Researchers Test Colombian Village With High Alzheimer's Rates

AFP (Dec. 19, 2014) In Yarumal, a village in N. Colombia, Alzheimer's has ravaged a disproportionately large number of families. A genetic "curse" that may pave the way for research on how to treat the disease that claims a new victim every four seconds. Duration: 02:42 Video provided by AFP
Powered by NewsLook.com
The Best Protein-Filled Foods to Energize You for the New Year

The Best Protein-Filled Foods to Energize You for the New Year

Buzz60 (Dec. 19, 2014) The new year is coming and nothing will energize you more for 2015 than protein-filled foods. Fitness and nutrition expert John Basedow (@JohnBasedow) gives his favorite high protein foods that will help you build muscle, lose fat and have endless energy. Video provided by Buzz60
Powered by NewsLook.com

Search ScienceDaily

Number of stories in archives: 140,361

Find with keyword(s):
Enter a keyword or phrase to search ScienceDaily for related topics and research stories.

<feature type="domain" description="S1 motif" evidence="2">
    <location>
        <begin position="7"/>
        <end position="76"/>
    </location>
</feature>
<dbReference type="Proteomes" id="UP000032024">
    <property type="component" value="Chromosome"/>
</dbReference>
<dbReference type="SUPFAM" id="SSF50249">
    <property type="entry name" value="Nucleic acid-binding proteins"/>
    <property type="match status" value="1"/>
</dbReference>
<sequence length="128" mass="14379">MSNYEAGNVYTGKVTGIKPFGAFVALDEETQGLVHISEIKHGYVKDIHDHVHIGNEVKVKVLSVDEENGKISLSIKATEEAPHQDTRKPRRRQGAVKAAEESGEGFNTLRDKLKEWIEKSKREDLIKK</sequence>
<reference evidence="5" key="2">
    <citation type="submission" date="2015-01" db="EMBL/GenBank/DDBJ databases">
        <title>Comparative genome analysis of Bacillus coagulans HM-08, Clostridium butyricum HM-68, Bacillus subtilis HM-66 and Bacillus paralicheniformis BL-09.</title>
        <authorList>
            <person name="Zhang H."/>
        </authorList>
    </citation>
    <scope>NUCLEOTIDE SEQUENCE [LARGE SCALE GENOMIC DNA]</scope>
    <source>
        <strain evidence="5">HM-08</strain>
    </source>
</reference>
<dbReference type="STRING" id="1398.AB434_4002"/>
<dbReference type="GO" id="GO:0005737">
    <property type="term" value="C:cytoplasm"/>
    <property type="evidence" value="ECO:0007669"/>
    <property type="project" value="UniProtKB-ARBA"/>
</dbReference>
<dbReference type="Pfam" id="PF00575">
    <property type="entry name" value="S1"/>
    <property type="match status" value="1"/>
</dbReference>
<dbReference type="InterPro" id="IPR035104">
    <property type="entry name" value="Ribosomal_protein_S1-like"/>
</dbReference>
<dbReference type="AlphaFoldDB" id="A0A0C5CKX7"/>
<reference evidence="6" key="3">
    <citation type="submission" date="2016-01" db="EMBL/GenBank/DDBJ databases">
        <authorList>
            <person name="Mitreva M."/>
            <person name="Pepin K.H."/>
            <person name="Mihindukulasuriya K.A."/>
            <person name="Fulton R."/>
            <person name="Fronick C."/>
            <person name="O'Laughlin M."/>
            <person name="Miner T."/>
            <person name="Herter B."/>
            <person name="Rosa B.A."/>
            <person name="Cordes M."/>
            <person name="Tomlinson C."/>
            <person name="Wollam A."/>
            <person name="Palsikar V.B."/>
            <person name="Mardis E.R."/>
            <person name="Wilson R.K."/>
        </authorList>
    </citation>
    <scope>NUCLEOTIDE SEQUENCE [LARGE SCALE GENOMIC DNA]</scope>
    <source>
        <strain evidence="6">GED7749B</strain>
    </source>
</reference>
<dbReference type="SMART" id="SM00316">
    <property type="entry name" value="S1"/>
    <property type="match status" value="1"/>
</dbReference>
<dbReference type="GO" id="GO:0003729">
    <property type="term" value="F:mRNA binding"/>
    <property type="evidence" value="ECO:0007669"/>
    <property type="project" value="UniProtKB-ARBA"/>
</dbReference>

Save/Print:
Share:

Breaking News:

Strange & Offbeat Stories


Health & Medicine

Mind & Brain

Living & Well

In Other News

... from NewsDaily.com

Science News

Health News

Environment News

Technology News



Save/Print:
Share:

Free Subscriptions


Get the latest science news with ScienceDaily's free email newsletters, updated daily and weekly. Or view hourly updated newsfeeds in your RSS reader:

Get Social & Mobile


Keep up to date with the latest news from ScienceDaily via social networks and mobile apps:

Have Feedback?


Tell us what you think of ScienceDaily -- we welcome both positive and negative comments. Have any problems using the site? Questions?
Mobile: iPhone Android Web
Follow: Facebook Twitter Google+
Subscribe: RSS Feeds Email Newsletters
Latest Headlines Health & Medicine Mind & Brain Space & Time Matter & Energy Computers & Math Plants & Animals Earth & Climate Fossils & Ruins